Moroccan Women Activists And Gender Politics

Author: Eve Sandberg
Publisher: Lexington Books
ISBN: 0739182102
Size: 46.72 MB
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Sandberg and Aqertit analyze how, over the course of twenty-five years, dedicated, smart, and politically effective Moroccan women, working simultaneously in multiple settings and aware of each other’s work, altered Morocco’s entrenched gender institution of regularized practices and distinctive rights and obligations for men and women. In telling the story of these Moroccan gender activists, Sandberg and Aqertit’s work is of interest to Middle East and North Africa (MENA) area specialists, to feminist and gender researchers, and to institutionalist scholars. Their work operationalizes and offers a template for studying change in national gender institutions that can be adopted by practitioners and scholars in other country settings.

Moroccan Monarchy And The Islamist Challenge

Author: M. Daadaoui
Publisher: Springer
ISBN: 0230120067
Size: 56.53 MB
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This book examines the factors behind the survival and persistence of monarchical authoritarianism in Morocco and argues that state rituals of power affect the opposition forces ability to challenge the monarchy.

Transnational Histories Of The Royal Nation

Author: Milinda Banerjee
Publisher: Springer
ISBN: 3319505238
Size: 36.54 MB
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This book challenges existing accounts of the nineteenth and twentieth centuries in which political developments are explained in terms of the rise of the nation-state. While monarchies are often portrayed as old-fashioned – as things of the past – we argue that modern monarchies have been at the centre of nation-construction in many parts of the world. Today, roughly a quarter of states define themselves as monarchies as well as nation-states – they are Royal Nations. This is a global phenomenon. This volume interrogates the relationship between royals and ‘their’ nations with transnational case studies from Asia, Africa, Europe as well as South America. The seventeen contributors discuss concepts and structures, visual and performative representations, and memory cultures of modern monarchies in relation to rising nationalist movements. This book thereby analyses the worldwide significance of the Royal Nation.

Al Andalus Rediscovered

Author: Marvine Howe
Publisher: Hurst & Company
ISBN: 9781849041614
Size: 36.29 MB
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This is an authoritative guide to Muslims in Spain and Portugal, both historically and in the modern world. It offers a comprehensive account on the recent transformation of Iberia into an immigrant receiving society.

Islam And The Arab Awakening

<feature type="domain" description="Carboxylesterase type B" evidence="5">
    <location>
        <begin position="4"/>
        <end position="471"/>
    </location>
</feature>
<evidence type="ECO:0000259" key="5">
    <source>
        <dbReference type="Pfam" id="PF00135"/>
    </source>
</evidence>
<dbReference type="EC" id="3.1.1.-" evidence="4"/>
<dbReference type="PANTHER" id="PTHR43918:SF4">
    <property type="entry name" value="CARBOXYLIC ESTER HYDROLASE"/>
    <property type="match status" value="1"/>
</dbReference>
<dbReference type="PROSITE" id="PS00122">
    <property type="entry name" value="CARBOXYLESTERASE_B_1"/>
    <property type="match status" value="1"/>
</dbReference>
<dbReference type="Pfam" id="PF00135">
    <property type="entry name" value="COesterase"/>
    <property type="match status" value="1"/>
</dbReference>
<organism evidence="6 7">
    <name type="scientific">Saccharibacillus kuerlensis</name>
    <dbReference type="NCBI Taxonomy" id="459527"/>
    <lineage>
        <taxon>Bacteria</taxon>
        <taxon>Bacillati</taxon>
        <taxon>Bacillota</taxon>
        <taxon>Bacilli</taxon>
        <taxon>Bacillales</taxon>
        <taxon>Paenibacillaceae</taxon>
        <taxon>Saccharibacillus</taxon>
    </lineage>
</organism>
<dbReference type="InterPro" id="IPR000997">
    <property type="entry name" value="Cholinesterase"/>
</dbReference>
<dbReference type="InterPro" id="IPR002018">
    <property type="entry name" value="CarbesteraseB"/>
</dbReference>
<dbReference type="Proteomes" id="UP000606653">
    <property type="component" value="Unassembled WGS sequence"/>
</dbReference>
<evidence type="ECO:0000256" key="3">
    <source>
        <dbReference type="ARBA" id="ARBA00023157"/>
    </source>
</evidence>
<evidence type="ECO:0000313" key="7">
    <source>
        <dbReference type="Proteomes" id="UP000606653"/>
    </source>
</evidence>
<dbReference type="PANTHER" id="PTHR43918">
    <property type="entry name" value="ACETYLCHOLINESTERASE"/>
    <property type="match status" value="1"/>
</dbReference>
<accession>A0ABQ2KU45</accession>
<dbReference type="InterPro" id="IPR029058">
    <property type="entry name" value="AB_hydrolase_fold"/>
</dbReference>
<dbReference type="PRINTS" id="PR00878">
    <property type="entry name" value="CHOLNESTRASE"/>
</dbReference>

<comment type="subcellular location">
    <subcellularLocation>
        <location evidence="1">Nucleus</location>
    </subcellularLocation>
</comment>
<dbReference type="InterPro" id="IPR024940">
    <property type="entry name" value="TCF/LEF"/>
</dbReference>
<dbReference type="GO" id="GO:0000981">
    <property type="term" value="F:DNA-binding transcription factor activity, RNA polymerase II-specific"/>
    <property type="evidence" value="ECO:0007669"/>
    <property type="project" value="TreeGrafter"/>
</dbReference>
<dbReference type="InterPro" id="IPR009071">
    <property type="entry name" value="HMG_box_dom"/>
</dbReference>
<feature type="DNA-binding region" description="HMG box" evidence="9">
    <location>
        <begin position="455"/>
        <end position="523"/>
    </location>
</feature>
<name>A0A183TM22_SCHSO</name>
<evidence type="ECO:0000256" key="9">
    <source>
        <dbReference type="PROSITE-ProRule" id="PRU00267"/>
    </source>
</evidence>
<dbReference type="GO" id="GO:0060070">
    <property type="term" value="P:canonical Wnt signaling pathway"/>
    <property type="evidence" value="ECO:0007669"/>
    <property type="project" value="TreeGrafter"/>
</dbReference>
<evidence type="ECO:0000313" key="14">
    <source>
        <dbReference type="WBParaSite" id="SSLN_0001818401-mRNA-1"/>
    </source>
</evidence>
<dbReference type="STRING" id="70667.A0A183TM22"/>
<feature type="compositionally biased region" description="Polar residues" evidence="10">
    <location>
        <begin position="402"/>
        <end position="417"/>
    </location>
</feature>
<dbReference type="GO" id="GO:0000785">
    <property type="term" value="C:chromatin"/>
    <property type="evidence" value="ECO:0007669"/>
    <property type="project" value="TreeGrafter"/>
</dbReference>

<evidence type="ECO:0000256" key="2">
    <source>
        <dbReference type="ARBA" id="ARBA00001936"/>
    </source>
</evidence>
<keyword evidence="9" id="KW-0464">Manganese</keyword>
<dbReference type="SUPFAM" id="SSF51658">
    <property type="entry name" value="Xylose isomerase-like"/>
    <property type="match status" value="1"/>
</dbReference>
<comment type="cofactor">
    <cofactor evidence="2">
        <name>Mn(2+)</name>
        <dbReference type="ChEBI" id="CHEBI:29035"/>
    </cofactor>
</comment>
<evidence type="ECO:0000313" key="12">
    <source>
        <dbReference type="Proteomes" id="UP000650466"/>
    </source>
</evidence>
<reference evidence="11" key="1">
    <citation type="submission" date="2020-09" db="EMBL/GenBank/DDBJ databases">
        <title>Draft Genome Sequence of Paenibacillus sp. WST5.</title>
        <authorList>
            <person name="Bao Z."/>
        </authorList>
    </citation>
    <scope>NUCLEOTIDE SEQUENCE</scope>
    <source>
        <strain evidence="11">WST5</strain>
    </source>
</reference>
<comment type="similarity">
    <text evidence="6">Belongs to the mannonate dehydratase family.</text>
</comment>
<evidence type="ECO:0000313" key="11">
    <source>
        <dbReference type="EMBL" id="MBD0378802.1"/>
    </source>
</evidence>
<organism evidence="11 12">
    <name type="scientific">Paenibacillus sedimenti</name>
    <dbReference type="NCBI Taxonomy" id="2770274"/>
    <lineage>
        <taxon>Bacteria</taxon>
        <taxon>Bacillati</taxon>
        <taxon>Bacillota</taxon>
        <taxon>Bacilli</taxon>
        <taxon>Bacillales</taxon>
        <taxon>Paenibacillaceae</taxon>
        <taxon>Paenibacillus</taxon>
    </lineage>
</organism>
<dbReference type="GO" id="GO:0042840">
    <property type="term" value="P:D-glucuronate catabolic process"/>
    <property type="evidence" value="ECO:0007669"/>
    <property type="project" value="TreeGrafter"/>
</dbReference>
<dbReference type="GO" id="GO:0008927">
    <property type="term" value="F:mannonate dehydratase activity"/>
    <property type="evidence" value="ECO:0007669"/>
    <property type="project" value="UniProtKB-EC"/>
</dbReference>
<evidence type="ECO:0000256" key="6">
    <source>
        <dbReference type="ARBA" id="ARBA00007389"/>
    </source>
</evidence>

Author: Tariq Ramadan
Publisher: Oxford University Press, USA
ISBN: 0199969515
Size: 40.49 MB
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One of the most important developments in the modern history of the Middle East, the so-called Arab Spring began in Tunisia in December 2010, bringing down dictators, sparking a civil war in Libya, and igniting a bloody uprising in Syria. Its long-term repercussions in Egypt and elsewhere remain unclear. Now one of the world's leading Islamic thinkers examines and explains it, in this searching, provocative, and necessary book. Time Magazine named Tariq Ramadan one of the most important innovators of the twenty-first century. A Muslim intellectual and prolific author, he has won global renown for his reflections on Islam and the contemporary challenges in both the Muslim majority societies and the West. In Islam and the Arab Awakening, he explores the uprisings, offering rare insight into their origin, significance, and possible futures. As early as 2003, he writes, there had been talk of democratization in the Middle East and North Africa. The U.S. government and private organizations set up networks and provided training for young leaders, especially in the use of the Internet and social media, and the West abandoned its unconditional support of authoritarian governments. But the West did not create the uprisings. Indeed, one lesson Ramadan presents is that these mass movements and their consequences cannot be totally controlled. Something irreversible has taken place: dictators have been overthrown without weapons. But, he writes, democratic processes are only beginning to emerge, and unanswered questions remain. What role will religion play? How should Islamic principles and goals be rethought? Can a sterile, polarizing debate between Islamism and secularism be avoided? Avoiding both naive confidence and conspiratorial paranoia, Ramadan voices a tentative optimism. If a true civil society can be established, he argues, this moment's fragile hope will live.